Qualifying for NSDA Nationals “a virtual” reality


Image courtesy Aleesa Hill

Working in her room, Senior Aleesa Hill researches material for her debate topic. Hill qualified for the NSDA National Tournament by placing in the top 4 of the Heart of America District “Virtual” Tournament.

Story by Mr. Benjamin Merithew, Adviser

Concentration filled the mind of senior Aleesa Hill as she debated her opponent in the district tournament. The walls of the room are covered with a soft tan paint  with trophies and medallions lining one section of them and a “Hunger Games” poster on another. She stands poised with confidence in the center of the room sporting her black blazer with a dark pink shirt underneath it. The blazer-shirt combo is complemented with her grey and white striped drawstring pajama bottoms. Hill is debating virtually from her bedroom. Her phone is propped up so she, the other competitor and the judge can see one another over a Google Meet, though only from the abdomen up. Her evidence is spread over the white comforter on her bed for her reference but she uses a laptop sitting on a TV tray to electronically supply the evidence to her competitor. It’s a mess, but once she gets going in the debate, it’s the same routine for her.

Hill qualified for the National Speech and Debate Association’s National tournament by finishing 4th in the Lincoln-Douglas Debate at the Heart of America District Tournament April 24. The first two rounds were debated live at Liberty High School on March 3, but the other six rounds were done virtually through Google Meet on April 24. Hill waited in her bedroom with anticipation for the results to pop up on her laptop screen.

“It felt really good because normally after the round they were posting the results really quick and you can check in the next 30 minutes if you won or not,” Hill explained. “So, I think I was probably sitting there for a good two hours just refreshing the page trying to wait for the results to pop up. It was just such a relief knowing that all of it paid off and the time I spent the last week doing all this and everything was worth it.”

Hill not only is a successful varsity debater, but she is the Co-President of the school’s NSDA chapter, a cross country athlete and a member of the robotics team. Eleven year veteran Head Speech and Debate Coach Mr. Bobby Phelps finds confidence in her accomplishment.

“It was a real boost definitely to the program, “ Mr. Phelps said. “I’m real proud of Aleesa because with all this going on… it almost looked like they weren’t even going to have the tournament.”

Due to the COVID-19 Pandemic, stay at home orders issued by Jackson County and several municipalities in the metro forced high schools in the Kansas City area to close March 13. This in turn cancelled or postponed school activities like Speech and Debate. The Heart of American District tournament was suspended after two rounds, but those two rounds counted. HOA District Tournament facilitators Tim Baldwin, Speech and Debate Coach at Liberty High School, and Sheila Holt, Speech and Debate Coach at William Chrisman High School, and the committee organized the rest of the competition in virtual rooms on Google Meet. Mr. Phelps feels grateful that students were able to compete.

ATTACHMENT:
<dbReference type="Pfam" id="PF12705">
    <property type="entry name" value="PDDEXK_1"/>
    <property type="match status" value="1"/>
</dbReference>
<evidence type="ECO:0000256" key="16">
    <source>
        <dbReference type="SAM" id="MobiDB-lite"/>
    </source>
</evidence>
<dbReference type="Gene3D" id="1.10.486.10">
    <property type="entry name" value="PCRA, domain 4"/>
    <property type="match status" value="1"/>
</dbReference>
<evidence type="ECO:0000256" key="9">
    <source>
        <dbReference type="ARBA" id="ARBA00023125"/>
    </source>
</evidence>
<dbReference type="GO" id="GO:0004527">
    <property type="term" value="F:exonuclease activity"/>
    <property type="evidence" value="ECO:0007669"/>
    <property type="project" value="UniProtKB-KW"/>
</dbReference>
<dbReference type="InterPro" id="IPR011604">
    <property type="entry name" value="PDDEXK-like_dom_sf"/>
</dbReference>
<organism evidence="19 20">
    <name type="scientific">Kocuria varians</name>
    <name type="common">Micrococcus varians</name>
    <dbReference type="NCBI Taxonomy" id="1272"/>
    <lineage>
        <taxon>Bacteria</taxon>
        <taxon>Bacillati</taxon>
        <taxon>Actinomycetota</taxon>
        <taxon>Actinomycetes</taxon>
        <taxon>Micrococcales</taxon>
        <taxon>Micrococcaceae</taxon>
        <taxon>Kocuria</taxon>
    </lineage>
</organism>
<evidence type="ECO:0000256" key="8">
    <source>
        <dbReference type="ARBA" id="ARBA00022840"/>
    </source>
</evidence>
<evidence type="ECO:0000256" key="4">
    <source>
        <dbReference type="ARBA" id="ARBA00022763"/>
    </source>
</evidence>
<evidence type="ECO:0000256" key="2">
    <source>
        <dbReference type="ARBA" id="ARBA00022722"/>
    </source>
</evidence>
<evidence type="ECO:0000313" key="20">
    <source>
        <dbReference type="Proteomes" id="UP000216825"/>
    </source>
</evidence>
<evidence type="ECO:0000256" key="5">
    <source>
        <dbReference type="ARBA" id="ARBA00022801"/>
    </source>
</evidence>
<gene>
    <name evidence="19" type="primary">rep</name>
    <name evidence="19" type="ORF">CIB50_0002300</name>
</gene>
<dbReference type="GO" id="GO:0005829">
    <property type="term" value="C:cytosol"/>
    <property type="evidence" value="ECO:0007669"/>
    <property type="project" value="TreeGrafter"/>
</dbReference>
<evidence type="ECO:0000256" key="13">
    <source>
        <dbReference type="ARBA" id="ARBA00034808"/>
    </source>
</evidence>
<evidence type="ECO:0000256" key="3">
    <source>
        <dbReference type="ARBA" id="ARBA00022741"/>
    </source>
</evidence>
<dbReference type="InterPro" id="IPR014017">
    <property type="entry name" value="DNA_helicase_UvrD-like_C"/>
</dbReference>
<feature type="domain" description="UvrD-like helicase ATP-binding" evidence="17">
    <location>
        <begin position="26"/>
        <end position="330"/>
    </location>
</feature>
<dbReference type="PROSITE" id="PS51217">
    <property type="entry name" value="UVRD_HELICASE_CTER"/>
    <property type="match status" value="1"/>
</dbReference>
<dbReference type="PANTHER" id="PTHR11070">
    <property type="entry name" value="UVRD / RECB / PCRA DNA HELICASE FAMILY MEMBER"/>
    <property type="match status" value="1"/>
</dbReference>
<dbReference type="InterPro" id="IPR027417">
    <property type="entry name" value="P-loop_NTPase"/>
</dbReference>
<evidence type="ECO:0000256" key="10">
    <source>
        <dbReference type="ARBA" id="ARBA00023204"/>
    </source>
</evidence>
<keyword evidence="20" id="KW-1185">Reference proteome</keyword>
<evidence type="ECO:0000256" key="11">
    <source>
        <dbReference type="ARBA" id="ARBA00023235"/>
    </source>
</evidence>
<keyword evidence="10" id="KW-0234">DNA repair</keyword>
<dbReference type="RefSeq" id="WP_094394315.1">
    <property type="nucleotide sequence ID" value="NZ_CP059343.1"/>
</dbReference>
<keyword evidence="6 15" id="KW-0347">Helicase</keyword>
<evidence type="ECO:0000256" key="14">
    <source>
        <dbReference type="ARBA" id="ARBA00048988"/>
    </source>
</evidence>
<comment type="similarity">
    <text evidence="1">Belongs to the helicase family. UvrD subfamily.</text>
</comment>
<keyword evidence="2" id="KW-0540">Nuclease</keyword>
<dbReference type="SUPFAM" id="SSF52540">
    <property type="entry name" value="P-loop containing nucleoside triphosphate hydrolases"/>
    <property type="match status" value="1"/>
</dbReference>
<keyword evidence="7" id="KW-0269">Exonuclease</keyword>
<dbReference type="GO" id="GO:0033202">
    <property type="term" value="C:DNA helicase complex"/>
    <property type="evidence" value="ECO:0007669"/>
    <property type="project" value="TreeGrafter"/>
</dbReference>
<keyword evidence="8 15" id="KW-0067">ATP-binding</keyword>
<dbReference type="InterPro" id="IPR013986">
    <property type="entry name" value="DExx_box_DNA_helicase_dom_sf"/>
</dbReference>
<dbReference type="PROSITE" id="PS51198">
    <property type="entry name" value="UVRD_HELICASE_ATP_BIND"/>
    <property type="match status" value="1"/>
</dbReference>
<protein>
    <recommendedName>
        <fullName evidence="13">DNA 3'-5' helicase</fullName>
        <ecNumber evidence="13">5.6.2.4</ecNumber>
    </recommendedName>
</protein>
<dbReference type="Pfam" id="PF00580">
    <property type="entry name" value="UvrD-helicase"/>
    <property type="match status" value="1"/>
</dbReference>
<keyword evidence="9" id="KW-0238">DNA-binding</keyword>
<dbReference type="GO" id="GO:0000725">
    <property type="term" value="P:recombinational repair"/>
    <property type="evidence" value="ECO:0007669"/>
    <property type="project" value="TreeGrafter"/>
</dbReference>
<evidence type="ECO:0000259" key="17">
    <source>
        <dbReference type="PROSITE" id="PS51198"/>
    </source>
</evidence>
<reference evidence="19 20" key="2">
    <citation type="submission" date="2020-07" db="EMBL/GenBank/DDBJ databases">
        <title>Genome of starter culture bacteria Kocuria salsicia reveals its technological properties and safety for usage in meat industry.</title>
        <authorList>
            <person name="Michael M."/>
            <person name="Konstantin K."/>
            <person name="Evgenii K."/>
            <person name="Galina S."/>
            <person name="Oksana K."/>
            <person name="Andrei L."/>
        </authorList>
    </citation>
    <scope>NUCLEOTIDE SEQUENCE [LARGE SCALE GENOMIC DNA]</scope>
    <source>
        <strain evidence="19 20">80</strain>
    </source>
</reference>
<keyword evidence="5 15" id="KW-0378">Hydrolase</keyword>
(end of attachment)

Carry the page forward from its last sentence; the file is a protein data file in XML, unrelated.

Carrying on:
“This has been a great opportunity the way they were able to pull it together and have the virtual tournament,” Mr Phelps said. “(Aleesa) gets to put a feather in a cap for the year…because she’s one of the hardest workers and I’m glad she made it.”

Hill debated the topic, “Predictive Policing is Unjust.” She prepared as she normally does, only for the last six rounds of the HOA District Tournament she debated from her bedroom on Google Meet. Nicole Overbay has known Hill since the 1st grade and a past debate partner. Overbay, who is the other Co-President of the school’s chapter of NSDA, knows Hill deserves to go to Nationals because of her work ethic and dedication.

“It makes me feel so proud. I just feel so happy for her,” Overbay said. “…to know that she made it to that level of this like really difficult level of competition it is so inspiring. It makes me really happy because I’ve seen her work on this stuff and she really goes hard.” 

The Heart of America District is a difficult district to compete in according to Overbay. Students in this district are consistently the ones that place at Nationals. For Hill, that pressure and the added stress of debating virtually made the feat even more special. 

“It definitely means a lot because the past four years you know I’ve just been working towards this and trying to get better and better and everything,” Hill said. “ We had a girl that qualified two years ago and she was someone that I really looked up to. So, it feels really cool to be able to kind of put myself on the same level as where she was.”

Once the final round of her debate concluded, Hill changed into comfortable clothes to wait for the results. Time was moving slowly as she sat on her comfortable bed, but her occasional click on the mouse on the refresh button helped her stay focused on what she wanted to see on the screen. Finally, the rankings came up and Hill made the top four that would move on to the NSDA Virtual Tournament June 14-19. She may have even jumped up and down on her bed.